Oh, The Pain of Rejection (and Buying A New iPod) January 31, 2007Posted by Johan in Social Neuroscience.
A paper by Eisenberg, Lieberman and Williams kept popping up a few years ago, and the other day a more recent article cropped up, which brought back previous annoyances to the point where I had to make a post about it.
Essentially, Eisenberg et al found that the anterior cingulate cortex, which is known to be active when we experience physical pain, was also active when participants in the study were subjected to social rejection, as part of a ball-tossing game. Naturally, these findings are easily translated into nice headlines. There is something appealing about the notion that the site of social pain would be the same as the site of physical pain. It fits our metaphors – “love hurts.”
Along similar lines of research, a recent paper in Neuron by Knutson et al claims that the insula becomes activated when we are confronted with high prices. The same region, buried deep in the Sylvian fissure, is also activated by the anticipation of physical pain. They report a negative correlation between insula activity and purchasing.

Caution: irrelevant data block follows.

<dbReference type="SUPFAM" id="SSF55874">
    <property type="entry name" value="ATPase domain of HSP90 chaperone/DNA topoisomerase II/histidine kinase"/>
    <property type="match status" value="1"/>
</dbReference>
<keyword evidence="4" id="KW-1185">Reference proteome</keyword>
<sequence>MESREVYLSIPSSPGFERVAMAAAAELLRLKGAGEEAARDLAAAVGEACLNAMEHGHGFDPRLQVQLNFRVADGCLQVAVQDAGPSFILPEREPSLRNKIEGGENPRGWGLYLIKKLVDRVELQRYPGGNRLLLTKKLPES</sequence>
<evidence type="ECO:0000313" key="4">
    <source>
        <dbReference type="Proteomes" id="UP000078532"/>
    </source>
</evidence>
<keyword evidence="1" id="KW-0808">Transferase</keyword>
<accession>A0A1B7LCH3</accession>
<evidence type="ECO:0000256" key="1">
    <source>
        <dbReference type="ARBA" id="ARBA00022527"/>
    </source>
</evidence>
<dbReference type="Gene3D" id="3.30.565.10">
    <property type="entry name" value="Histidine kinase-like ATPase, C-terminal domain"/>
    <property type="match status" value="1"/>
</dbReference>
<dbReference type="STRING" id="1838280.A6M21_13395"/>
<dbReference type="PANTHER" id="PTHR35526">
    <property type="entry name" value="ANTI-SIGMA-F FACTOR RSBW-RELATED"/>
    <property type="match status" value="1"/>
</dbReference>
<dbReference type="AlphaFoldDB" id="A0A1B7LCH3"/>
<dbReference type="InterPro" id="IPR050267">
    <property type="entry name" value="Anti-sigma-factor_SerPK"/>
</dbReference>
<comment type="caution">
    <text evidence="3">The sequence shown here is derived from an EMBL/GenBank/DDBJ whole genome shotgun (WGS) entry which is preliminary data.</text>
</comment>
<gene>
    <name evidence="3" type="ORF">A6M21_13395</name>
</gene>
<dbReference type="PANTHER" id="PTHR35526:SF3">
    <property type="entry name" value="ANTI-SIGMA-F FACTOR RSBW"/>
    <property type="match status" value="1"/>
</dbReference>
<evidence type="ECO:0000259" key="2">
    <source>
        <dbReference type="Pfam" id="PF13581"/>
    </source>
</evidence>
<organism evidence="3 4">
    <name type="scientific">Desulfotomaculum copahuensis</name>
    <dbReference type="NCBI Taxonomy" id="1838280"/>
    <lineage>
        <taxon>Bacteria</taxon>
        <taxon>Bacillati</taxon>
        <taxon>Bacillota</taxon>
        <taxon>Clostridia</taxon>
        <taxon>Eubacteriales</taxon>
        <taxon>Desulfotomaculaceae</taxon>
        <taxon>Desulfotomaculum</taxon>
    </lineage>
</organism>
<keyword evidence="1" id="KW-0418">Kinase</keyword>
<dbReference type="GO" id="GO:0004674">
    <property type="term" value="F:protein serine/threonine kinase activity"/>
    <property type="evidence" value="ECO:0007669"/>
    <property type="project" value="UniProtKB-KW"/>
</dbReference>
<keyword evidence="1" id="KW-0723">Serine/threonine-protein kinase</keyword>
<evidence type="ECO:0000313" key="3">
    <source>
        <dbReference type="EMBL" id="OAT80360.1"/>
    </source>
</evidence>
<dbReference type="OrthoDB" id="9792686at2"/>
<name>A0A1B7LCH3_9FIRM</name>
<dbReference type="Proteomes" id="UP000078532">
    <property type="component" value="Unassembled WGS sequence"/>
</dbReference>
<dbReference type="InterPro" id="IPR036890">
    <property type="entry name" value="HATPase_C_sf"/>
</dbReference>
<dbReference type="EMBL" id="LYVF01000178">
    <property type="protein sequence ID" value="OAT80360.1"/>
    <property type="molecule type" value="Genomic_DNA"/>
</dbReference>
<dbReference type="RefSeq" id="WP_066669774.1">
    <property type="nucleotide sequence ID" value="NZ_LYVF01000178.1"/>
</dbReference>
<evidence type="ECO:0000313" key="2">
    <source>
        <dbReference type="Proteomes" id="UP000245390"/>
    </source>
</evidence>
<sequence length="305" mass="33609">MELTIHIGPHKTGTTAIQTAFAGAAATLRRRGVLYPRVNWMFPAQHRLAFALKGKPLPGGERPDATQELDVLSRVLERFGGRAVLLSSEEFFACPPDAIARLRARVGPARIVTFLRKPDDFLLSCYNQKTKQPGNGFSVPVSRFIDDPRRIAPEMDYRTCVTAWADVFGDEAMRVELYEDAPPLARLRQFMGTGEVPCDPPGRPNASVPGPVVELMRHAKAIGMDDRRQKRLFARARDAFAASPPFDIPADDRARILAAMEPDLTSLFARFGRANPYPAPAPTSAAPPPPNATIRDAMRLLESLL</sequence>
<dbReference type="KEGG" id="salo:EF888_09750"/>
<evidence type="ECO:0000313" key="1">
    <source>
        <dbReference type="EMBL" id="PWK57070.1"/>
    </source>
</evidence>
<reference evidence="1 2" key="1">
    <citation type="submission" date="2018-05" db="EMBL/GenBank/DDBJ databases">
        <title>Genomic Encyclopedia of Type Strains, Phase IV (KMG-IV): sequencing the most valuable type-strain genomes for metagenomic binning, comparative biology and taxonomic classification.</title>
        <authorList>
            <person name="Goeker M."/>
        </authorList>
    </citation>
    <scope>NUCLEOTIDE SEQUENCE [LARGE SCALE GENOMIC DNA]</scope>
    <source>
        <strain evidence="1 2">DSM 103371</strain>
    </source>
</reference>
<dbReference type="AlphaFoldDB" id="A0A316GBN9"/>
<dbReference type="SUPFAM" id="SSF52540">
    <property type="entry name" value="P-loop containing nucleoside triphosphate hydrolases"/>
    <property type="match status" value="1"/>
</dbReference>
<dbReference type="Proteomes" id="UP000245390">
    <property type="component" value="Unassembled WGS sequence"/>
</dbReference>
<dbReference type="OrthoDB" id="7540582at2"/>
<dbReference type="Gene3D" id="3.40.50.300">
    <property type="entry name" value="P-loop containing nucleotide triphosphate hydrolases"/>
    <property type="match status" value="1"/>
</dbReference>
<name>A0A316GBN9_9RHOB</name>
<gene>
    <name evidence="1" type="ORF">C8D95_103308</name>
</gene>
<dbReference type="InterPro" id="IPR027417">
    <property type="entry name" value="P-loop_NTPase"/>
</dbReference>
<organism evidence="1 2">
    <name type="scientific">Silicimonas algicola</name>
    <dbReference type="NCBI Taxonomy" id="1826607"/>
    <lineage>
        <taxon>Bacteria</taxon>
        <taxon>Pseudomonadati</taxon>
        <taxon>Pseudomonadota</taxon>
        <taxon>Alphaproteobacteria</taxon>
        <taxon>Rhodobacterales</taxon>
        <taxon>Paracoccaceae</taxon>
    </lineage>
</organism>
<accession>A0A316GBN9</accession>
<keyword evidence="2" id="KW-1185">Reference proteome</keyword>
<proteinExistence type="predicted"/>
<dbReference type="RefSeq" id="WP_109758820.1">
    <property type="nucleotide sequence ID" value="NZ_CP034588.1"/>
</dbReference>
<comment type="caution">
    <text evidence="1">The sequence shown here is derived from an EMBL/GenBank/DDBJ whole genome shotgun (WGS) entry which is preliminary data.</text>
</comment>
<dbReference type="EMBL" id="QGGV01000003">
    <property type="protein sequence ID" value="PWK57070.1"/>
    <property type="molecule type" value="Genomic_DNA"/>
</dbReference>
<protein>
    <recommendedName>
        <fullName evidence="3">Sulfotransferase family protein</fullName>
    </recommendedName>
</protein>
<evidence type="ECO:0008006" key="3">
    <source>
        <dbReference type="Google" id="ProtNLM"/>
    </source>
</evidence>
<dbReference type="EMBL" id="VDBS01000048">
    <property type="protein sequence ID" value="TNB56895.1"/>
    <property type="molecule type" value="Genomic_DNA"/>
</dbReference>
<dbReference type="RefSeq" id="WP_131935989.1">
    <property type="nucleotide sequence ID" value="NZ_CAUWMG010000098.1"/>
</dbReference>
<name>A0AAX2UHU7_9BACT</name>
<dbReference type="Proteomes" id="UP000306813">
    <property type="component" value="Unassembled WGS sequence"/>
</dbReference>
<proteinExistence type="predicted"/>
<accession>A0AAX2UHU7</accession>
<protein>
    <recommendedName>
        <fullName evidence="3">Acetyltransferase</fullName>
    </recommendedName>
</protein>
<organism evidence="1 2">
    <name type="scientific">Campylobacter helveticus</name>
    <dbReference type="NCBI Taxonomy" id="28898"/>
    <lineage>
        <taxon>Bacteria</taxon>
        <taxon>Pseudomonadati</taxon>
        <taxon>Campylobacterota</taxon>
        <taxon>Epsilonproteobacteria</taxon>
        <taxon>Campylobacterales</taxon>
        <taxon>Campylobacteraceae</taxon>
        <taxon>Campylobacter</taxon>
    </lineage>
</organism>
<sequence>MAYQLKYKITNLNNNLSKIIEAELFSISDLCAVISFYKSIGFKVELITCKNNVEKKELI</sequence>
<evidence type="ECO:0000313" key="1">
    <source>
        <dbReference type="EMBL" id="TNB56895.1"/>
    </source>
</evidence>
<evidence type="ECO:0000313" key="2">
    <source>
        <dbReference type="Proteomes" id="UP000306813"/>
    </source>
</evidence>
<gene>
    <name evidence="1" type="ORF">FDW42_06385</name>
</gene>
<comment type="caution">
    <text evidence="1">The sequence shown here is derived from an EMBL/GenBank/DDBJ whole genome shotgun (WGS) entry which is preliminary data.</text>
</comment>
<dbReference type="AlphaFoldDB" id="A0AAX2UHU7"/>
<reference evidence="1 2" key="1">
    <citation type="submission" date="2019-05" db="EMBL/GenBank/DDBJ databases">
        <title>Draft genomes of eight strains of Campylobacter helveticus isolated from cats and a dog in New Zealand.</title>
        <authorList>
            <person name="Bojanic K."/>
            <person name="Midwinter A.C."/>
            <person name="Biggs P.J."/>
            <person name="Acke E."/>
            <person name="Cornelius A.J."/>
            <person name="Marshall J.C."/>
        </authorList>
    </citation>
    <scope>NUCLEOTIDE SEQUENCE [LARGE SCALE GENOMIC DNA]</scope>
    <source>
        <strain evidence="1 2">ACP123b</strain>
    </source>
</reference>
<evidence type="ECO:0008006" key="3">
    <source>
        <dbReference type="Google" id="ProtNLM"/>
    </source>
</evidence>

Once again, it’s tempting to interpret these results in terms of metaphor – “a stinging loss.” Anyone who has lost half the vacation budget at a Poker table on the first night knows that there is in any case some kind of pain involved.
However, it is not physical pain. Nor does social rejection physically hurt. I could prick you with a needle and then play a ball game where you never get the ball (this would be the best experiment ever), and I can assure you that the two ensuing responses are quite easy to dissociate. Both these articles seem to be interpreted as though they show that social processes are closely related to physical pain, but perhaps what they really show is that regions we thought to be causative in the experience of physical pain are clearly not, as other stimuli can produce activation without the ensuing experience of pain.
Two caveats: the authors of these two studies have been reasonably careful in their interpretations, and should not be held responsible for how their research is then described in secondary sources. Also, I don’t mean to imply that there is no relationship between physical pain and “social pains.” The two papers I’ve mentioned here both seem to show that such a relationship exists. But it is unlikely to be as simple as a “pain center,” that is activated by all kinds of social and physical pains.